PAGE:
Imagine if instead of two parties we had four or even five. As it stands now the Democratic Party is far too diverse to mount much of an oppositional challenge to Bush and Co. When party unity is required there is simply too much diversity of opinion to make much of a show of unity. This is evidenced when there are primaries for presidential elections, the Democrats always field at least a half dozen candidates who could be potential Presidents. When the GOP has open primaries there are usually only one or two candidates, though 2008 may be different.

What if the liberal wing of the Democratic Party, people like Barbara Boxer and Russ Feingold, split off and joined the Green Party. Then you would have middle of the road Democrats like John Kerry who would maintain the party. Those Democrats who are members of the infamously centrist Democratic Leadership Council, think Joe Lieberman or Hilary Clinton, could form a socially moderate, fiscally moderate party.

Likewise I think you would find the Republican Party would likely split. Though they make a good show of party unity, I think that is a much easier feat when you control both the Legislative and Executive branches of the government. You would have a religious conservative party on the right and a socially moderate, fiscally conservative party as well. Can you imagine if the long silent moderate Republicans awoke to the power that they actually hold but are convinced by neo-cons that they don’t? After shaving their long Rip Van Winkle beards, they would wield considerable power within our government. I talk to Democratic friends about the vulnerability of moderate Republicans like Lincoln Chafee of Rhode Island, and as a liberal I must say that the prospect of adding Democrats is attractive, but as a political scientist I believe that the elimination of moderates in the GOP is probably not a good long term goal. Chafee and his fellow moderate colleagues play an important role in keeping the religious conservatives who run the Republican Party in check. (But then again, are they really?)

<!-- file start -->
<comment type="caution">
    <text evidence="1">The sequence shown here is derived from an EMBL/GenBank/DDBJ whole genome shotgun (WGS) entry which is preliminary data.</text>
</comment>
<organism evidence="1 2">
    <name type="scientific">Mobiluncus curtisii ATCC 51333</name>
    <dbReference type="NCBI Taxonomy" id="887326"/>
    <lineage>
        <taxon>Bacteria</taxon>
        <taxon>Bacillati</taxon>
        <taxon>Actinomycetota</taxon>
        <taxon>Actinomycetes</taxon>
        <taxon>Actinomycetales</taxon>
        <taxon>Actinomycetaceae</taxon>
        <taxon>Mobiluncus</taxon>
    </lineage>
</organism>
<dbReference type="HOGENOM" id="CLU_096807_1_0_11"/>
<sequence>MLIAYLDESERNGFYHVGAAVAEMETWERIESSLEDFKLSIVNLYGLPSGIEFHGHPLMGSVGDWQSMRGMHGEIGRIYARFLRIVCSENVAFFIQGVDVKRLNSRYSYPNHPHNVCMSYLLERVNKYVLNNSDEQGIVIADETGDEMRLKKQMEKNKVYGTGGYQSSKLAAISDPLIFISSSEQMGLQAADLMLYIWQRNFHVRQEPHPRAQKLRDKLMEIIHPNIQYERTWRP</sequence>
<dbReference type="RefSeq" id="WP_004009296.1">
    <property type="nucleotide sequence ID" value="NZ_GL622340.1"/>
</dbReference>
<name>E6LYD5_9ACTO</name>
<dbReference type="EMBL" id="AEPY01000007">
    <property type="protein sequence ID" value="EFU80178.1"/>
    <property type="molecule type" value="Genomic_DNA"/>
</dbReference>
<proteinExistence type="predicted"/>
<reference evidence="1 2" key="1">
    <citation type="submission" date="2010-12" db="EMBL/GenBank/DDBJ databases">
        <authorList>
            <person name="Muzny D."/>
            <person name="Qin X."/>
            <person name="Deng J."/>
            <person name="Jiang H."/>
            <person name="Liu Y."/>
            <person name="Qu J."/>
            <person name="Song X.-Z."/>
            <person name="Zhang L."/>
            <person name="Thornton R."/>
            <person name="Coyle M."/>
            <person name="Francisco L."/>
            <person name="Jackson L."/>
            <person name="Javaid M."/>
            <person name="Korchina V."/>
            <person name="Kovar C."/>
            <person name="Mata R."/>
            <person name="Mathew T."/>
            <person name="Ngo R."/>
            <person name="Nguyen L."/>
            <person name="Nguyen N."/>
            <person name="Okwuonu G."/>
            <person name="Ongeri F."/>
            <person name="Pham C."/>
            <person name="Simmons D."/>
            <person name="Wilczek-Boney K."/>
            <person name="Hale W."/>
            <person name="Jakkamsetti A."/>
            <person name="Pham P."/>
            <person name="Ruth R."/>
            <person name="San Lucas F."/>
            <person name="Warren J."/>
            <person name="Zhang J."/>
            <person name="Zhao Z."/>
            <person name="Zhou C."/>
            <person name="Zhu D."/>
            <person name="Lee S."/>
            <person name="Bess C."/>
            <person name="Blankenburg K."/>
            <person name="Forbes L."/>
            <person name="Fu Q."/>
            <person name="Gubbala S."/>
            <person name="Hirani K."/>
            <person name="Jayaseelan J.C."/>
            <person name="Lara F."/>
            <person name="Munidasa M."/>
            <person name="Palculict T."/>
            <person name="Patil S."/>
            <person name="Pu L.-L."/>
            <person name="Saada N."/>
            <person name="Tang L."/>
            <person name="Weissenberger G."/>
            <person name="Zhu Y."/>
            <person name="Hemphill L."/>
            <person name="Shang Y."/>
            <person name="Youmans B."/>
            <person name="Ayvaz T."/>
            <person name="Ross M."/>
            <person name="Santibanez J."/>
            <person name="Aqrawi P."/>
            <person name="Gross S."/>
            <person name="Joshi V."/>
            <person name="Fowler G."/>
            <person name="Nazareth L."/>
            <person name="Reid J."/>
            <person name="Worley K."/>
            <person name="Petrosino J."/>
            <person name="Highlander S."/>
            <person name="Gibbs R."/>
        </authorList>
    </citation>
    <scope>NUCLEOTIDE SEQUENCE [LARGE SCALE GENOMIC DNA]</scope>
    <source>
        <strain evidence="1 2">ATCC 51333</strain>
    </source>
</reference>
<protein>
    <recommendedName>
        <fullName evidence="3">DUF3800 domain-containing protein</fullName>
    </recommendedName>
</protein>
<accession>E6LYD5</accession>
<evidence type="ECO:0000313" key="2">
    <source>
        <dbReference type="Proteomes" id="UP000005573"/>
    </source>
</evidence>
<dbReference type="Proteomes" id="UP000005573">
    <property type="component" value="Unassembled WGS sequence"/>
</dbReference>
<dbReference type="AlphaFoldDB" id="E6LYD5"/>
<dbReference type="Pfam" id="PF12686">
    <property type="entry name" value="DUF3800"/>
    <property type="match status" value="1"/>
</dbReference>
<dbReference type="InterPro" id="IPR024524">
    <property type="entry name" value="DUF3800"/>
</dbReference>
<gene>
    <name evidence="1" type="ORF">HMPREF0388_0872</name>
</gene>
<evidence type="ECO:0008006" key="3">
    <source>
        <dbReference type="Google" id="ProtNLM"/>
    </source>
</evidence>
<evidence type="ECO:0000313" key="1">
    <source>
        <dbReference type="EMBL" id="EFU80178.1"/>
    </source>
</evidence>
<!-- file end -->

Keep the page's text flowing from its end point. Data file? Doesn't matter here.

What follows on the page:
The stated strength of a two party system is that they are far more stable than multi-party ones because government composed of coalitions tend to collapse much more easily, but I don’t buy that argument. Just because our government is not collapsing regularly does not mean that the U.S. government is more stable then the government in Japan, Israel or Germany.

The fact is that there aren’t just two ways to think about policy issues, and just because someone is liberal on education issues does not mean they are liberal on defense issues. Simply taking anyone who is liberal on any one issue and throwing them into one party means that they will inherently disagree on many other issues, thereby making it difficult to build consensus on any number of issues which need to be addressed as urgently as the issue they agree on. Until we have viable candidates that are willing to run on a third party platform we will never achieve the kind of voter turn out that is enjoyed in other parts of the world. The success of our very republic depends on it.